Relapse rate is decreased during pregnancy in multiple sclerosis (MS). Risk for postpartum relapse is increased in the first 3 months after delivery. We aimed to study clinical course of MS around pregnancy, using clinical as well as self-report scales, including data on quality of life (QoL), and to identify clinical factors predisposing for postpartum relapse . We performed a prospective, longitudinal study among 35 MS patients and 20 controls. In patients we assessed expanded disability status scale (EDSS), the Guy's neurological disability scale (GNDS) and the multiple sclerosis impact scale 29 (MSIS-29). In patients and controls we assessed the MOS 36 item short form health survey questionnaire (SF36), consisting of eight domains. The previously described surge in relapses after delivery was also obvious in this study (p = 0.005). At group level EDSS and MSIS-29 did not show overt fluctuations over time. The GNDS, however, improved during the third trimester, compared to the first trimester (p = 0.003). A concomitant improvement in the SF36 domains vitality (p < 0.001) and general health (p = 0.001) was found in patients. At the final visit, at least 9 months after delivery, no worsening of EDSS, GNDS, MSIS-29 or SF36 was observed compared with the (for MS, beneficial) third trimester. Duration of disease, relapses in the year preceding pregnancy or relapses during pregnancy were not associated with postpartum relapse. QoL is improved during pregnancy. Although relapse rate was increased directly after delivery, in the mid long term after delivery no adverse effects of pregnancy on MS were found.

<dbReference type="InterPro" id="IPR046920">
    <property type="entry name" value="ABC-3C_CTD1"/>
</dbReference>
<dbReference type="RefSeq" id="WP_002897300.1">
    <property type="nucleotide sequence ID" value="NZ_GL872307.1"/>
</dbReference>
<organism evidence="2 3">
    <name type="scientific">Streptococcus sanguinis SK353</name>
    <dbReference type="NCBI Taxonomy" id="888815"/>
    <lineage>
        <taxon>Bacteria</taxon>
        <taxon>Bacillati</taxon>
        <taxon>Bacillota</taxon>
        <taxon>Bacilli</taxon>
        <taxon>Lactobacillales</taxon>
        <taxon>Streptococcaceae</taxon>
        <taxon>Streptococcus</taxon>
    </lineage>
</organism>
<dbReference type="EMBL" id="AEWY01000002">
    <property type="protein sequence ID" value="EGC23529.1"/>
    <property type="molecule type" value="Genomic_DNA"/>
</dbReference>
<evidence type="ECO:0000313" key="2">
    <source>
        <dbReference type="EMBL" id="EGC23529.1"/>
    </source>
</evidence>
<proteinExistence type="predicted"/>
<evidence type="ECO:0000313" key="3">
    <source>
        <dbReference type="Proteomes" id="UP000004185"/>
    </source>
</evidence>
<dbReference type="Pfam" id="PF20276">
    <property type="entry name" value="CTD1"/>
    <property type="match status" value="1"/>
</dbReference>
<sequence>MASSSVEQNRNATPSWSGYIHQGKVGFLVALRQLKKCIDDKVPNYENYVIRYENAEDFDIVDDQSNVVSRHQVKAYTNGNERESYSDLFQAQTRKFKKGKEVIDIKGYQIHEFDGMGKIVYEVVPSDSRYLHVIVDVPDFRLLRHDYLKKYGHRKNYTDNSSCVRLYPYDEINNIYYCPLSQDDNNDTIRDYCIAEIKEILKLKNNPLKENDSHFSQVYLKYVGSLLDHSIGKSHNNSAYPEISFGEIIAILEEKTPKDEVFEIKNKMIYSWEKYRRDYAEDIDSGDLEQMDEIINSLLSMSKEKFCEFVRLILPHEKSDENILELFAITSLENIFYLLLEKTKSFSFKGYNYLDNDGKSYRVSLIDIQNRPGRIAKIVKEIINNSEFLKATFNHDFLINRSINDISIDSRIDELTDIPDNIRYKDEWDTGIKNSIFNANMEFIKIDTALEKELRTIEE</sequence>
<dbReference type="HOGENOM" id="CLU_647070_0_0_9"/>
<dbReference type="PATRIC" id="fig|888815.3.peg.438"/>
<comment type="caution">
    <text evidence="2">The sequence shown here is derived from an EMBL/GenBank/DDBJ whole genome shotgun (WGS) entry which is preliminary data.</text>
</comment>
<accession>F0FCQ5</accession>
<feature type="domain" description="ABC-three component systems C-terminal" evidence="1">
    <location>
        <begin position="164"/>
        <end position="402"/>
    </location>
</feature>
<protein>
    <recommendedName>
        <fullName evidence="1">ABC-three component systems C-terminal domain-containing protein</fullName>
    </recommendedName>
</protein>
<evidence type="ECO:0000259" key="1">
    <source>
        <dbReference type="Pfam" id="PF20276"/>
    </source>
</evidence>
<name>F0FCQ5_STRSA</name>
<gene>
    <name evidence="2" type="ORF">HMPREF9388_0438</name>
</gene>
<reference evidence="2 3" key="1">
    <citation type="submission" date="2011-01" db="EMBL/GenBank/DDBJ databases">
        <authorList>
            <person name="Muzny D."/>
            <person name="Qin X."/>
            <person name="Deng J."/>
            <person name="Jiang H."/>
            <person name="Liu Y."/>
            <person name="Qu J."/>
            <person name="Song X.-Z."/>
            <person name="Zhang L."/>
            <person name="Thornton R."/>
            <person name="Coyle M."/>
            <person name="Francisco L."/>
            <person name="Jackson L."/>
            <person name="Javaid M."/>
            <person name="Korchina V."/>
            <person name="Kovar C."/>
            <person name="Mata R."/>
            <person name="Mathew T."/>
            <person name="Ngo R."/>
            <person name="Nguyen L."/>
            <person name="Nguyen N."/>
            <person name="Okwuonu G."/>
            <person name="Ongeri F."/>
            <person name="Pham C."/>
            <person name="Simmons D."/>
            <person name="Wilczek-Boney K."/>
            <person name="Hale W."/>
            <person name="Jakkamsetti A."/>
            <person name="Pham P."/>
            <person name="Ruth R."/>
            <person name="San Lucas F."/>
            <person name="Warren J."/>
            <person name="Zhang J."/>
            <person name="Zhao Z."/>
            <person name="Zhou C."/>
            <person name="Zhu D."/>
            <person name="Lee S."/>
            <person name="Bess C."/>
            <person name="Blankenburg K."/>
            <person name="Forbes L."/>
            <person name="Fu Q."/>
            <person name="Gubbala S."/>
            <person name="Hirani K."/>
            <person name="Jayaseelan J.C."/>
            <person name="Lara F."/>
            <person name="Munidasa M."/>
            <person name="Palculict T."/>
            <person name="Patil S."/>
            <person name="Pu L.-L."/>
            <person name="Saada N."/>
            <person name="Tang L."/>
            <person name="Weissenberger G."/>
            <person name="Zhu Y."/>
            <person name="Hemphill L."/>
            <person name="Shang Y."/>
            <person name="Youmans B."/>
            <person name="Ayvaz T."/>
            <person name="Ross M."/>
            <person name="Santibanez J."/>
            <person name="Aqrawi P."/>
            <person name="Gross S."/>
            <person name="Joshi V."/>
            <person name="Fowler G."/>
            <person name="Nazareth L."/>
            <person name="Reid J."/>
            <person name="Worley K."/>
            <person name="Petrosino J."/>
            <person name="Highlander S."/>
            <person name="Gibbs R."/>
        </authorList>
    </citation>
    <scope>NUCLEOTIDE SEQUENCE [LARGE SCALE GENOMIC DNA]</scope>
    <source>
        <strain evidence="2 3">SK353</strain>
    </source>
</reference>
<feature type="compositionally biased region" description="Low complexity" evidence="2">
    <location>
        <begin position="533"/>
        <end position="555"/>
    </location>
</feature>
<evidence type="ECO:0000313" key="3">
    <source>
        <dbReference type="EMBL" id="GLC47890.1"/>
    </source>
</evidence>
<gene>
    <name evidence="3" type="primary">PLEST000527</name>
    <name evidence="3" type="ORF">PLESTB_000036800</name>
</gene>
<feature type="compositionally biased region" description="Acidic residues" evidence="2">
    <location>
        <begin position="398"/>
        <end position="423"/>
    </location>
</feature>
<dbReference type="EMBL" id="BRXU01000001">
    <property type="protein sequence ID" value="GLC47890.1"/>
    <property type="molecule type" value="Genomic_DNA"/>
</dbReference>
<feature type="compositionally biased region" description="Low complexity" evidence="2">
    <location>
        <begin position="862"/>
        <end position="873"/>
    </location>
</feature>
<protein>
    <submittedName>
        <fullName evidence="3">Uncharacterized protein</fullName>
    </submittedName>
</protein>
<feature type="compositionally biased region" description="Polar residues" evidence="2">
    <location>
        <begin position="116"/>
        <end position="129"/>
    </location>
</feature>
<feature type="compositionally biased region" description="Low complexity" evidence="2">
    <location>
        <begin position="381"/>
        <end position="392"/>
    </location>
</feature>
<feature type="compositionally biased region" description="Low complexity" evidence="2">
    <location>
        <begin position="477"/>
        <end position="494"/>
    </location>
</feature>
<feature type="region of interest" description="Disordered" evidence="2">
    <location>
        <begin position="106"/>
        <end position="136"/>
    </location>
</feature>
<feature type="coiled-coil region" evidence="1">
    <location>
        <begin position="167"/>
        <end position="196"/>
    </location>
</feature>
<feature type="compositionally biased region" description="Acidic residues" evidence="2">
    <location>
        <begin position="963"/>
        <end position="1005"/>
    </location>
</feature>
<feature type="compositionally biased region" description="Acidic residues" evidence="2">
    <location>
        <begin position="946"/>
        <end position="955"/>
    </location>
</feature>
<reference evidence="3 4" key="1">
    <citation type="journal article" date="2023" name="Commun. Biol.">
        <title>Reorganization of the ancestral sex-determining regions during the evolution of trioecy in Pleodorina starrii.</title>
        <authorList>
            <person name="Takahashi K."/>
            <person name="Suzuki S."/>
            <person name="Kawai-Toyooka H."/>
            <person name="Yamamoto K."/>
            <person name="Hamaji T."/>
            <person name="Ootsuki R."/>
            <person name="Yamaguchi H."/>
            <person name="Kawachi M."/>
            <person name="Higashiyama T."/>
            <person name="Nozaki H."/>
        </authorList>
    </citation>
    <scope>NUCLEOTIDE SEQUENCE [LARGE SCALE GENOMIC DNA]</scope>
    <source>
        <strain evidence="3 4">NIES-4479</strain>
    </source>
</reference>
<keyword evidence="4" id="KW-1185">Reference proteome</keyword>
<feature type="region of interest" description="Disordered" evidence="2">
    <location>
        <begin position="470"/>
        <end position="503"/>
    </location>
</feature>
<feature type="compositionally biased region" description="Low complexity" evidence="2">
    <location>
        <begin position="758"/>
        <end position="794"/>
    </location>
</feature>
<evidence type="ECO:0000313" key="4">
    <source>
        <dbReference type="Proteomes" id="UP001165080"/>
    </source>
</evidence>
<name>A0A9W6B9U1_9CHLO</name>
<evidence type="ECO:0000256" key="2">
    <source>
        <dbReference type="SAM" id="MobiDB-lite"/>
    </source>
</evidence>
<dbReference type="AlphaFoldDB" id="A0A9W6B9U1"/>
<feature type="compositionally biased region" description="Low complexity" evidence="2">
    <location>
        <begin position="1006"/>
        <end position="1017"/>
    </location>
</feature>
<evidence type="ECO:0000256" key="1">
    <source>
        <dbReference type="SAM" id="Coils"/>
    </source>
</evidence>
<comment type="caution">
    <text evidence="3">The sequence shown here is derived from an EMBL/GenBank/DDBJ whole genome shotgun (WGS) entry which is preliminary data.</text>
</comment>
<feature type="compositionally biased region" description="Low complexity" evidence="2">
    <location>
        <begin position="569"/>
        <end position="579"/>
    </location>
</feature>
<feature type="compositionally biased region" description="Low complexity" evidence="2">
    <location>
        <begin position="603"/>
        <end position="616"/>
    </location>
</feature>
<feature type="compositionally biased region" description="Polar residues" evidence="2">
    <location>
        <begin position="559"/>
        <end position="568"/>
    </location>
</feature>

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Keywords Multiple sclerosis, Postpartum relapse, Pregnancy, Quality of life
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Neuteboom, R.F, Janssens, A.C.J.W, Siepman, T.A.M, Hoppenbrouwers, I.A, Ketelslegers, I.A, Jafari, N, … Hintzen, R.Q. (2012). Pregnancy in multiple sclerosis: clinical and self-report scales. Journal of Neurology, Neurosurgery and Psychiatry: an international peer-reviewed journal for health professionals and researchers in all areas of neurology and neurosurgery, 259(2), 311–317. doi:10.1007/s00415-011-6186-7